Some surgical hemorrhoid treatments come with a big name and this one certainly does. DG-HAL & RAR stands for Doppler-guided hemorrhoidal artery ligation and Recto anal repair. In reality this is two procedures that have been combined to achieve impressive results with minimum complications. What is this used for?
Internal and external hemorrhoids are broadly classified as belonging to one of four grades. Hemorrhoids that are classified as grade III or IV are the most serious and are the ones most likely to be treated by this combined procedure.
Conceptially, DG-HAL was first introduced in 1995 and is based on the theory that an imbalance exists between the blood flowing into and out of the hemorrhoid. Studies showed that a correlation existed between the formation of hemorrhoids and the presence of increased inflow to the vascular structures of the hemorrhoidal tissue rather than an outflow problem. On this bases, DG-HAL was developed to reduce the supply of blood from the rectal arteries to the hemorrhoidal cushions.
The DG-HAL procedure thus involves the use of a proctoscope (a tubular device) that has a built in doppler transducer (similar to a fishing depth finder), that can be inserted into the anus. As the device is slowly turned, the depth and location of the arterial structures feeding blood to the hemorrhoidal pillows are located. In turn select ones are ligated (that is tied off) thereby restricting part, but not all of the blood flow to each pillow. As one complete 360 degree turn is made, the proctoscope is pulled out a bit further and a second rotation is initiated. In this way, each of the three main hemorrhoidal pillows can be treated. The idea, again, is that by restricting but not eliminating blood flow to the hemorrhoids the doctor is removing the casual effect of why they formed.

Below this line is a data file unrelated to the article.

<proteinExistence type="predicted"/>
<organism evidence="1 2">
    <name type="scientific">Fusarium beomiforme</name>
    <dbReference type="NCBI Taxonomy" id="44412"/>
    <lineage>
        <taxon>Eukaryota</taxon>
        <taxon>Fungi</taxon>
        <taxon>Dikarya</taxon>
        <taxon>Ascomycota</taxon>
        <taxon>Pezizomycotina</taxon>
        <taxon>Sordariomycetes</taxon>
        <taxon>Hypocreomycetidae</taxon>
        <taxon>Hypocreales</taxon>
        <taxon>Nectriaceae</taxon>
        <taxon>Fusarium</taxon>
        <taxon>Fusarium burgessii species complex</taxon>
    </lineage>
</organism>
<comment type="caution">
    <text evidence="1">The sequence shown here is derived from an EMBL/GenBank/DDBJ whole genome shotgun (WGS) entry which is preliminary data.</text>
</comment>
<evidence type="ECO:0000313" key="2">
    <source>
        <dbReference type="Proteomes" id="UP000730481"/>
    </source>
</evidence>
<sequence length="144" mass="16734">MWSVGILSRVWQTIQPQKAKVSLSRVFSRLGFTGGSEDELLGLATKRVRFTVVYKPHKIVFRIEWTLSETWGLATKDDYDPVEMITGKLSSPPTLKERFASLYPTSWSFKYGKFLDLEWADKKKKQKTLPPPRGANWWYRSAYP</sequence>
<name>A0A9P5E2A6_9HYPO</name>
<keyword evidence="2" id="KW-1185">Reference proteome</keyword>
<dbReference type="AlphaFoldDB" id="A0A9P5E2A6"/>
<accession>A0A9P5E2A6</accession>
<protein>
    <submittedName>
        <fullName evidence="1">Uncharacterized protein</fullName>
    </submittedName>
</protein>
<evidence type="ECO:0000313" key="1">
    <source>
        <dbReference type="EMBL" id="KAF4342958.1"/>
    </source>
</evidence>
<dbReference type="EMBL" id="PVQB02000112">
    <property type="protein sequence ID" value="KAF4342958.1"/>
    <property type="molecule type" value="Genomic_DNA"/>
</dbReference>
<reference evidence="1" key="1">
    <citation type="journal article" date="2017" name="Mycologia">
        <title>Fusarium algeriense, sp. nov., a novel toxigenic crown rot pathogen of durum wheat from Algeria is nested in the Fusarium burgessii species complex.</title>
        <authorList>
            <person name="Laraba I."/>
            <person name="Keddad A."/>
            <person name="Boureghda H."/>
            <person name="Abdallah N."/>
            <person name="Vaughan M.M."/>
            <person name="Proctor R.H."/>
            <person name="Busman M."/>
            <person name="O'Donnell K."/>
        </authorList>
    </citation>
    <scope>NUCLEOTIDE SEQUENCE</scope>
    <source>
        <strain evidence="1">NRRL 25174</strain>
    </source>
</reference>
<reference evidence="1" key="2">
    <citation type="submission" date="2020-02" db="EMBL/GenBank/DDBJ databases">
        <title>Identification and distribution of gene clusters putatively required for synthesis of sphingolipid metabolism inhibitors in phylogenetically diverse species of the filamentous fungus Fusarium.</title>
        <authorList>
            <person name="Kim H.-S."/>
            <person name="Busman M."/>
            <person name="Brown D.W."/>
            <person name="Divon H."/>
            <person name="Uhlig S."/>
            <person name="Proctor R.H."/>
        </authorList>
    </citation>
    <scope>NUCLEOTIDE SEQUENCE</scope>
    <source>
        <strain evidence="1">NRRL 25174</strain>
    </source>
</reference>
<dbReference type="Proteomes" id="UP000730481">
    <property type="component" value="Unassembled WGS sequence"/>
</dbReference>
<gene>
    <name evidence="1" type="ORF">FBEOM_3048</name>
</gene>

When hemorrhoids prolapse, they not only extend out the anus, but they also distend or pull down the structures that held them in their proper positions. This is where RAR procedure then takes over. In fact, the RAR is really partly the DG-HAL procedure and partly a process called Mucopexy. Mucopexy involves lifting and securing the prolapsed hemorrhoidal tissue back into their proper places. This is done by essentially pushing the hemorrhoids back into place and sewing them into that position. Over time, the sutures will dissolve, and with the removal of the increased pressure due to the DG-HAL part of the procedure, the hemorrhoids are thus fixed.
Thus the two procedures attack two parts of the problems. DG-HAL permanently reduces inflow and thus the hemorrhoids naturally shrink over a period of 6-8 weeks and the RAR process immediately lifts and prevents the prolapsed hemorrhoids back into place so that they don’t push out of the anus again. Of most importance is the lack of surgical trauma to the tissue via excision and removal of hemorrhoidal tissue as is found in a conventional hemorrhoidectomy.
Studies have shown that the RAR procedure is very effective offering improved treatment of symptoms, lower pain levels, and shorter hospital stays. Of over 4000 HAL patients to date, not one major complication has been reported. Success rates for this combination of procedures stands at 93-96%. Patients usually leave the hospital the same day and can resume work by the next. This procedure is also known as transanal hemorrhoidal dearterialization (THD).
Surgery is never to be taken lightly. Thankfully, over the years, advances in research has greatly reduced the terrible pain associated with past procedures, but, as with any procedure there are always risks. Conservative treatment is always an option and involves simple changes that can eliminate the need surgical approaches.
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